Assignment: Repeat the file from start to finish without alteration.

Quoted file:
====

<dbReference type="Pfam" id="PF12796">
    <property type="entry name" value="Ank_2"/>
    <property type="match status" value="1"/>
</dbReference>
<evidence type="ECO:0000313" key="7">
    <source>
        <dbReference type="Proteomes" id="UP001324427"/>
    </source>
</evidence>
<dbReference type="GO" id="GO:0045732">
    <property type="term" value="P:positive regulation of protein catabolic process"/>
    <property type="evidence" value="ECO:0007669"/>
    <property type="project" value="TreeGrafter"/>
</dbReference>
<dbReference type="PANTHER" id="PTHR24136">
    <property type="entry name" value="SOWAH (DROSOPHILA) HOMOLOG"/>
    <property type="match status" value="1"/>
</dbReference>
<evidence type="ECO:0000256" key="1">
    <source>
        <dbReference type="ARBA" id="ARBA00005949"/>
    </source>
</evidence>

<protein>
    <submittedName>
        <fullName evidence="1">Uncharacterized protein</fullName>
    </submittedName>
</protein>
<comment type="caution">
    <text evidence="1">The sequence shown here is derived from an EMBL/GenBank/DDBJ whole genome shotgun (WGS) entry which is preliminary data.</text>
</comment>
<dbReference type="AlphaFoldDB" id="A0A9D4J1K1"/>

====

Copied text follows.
<dbReference type="Pfam" id="PF12796">
    <property type="entry name" value="Ank_2"/>
    <property type="match status" value="1"/>
</dbReference>
<evidence type="ECO:0000313" key="7">
    <source>
        <dbReference type="Proteomes" id="UP001324427"/>
    </source>
</evidence>
<dbReference type="GO" id="GO:0045732">
    <property type="term" value="P:positive regulation of protein catabolic process"/>
    <property type="evidence" value="ECO:0007669"/>
    <property type="project" value="TreeGrafter"/>
</dbReference>
<dbReference type="PANTHER" id="PTHR24136">
    <property type="entry name" value="SOWAH (DROSOPHILA) HOMOLOG"/>
    <property type="match status" value="1"/>
</dbReference>
<evidence type="ECO:0000256" key="1">
    <source>
        <dbReference type="ARBA" id="ARBA00005949"/>
    </source>
</evidence>

<protein>
    <submittedName>
        <fullName evidence="1">Uncharacterized protein</fullName>
    </submittedName>
</protein>
<comment type="caution">
    <text evidence="1">The sequence shown here is derived from an EMBL/GenBank/DDBJ whole genome shotgun (WGS) entry which is preliminary data.</text>
</comment>
<dbReference type="AlphaFoldDB" id="A0A9D4J1K1"/>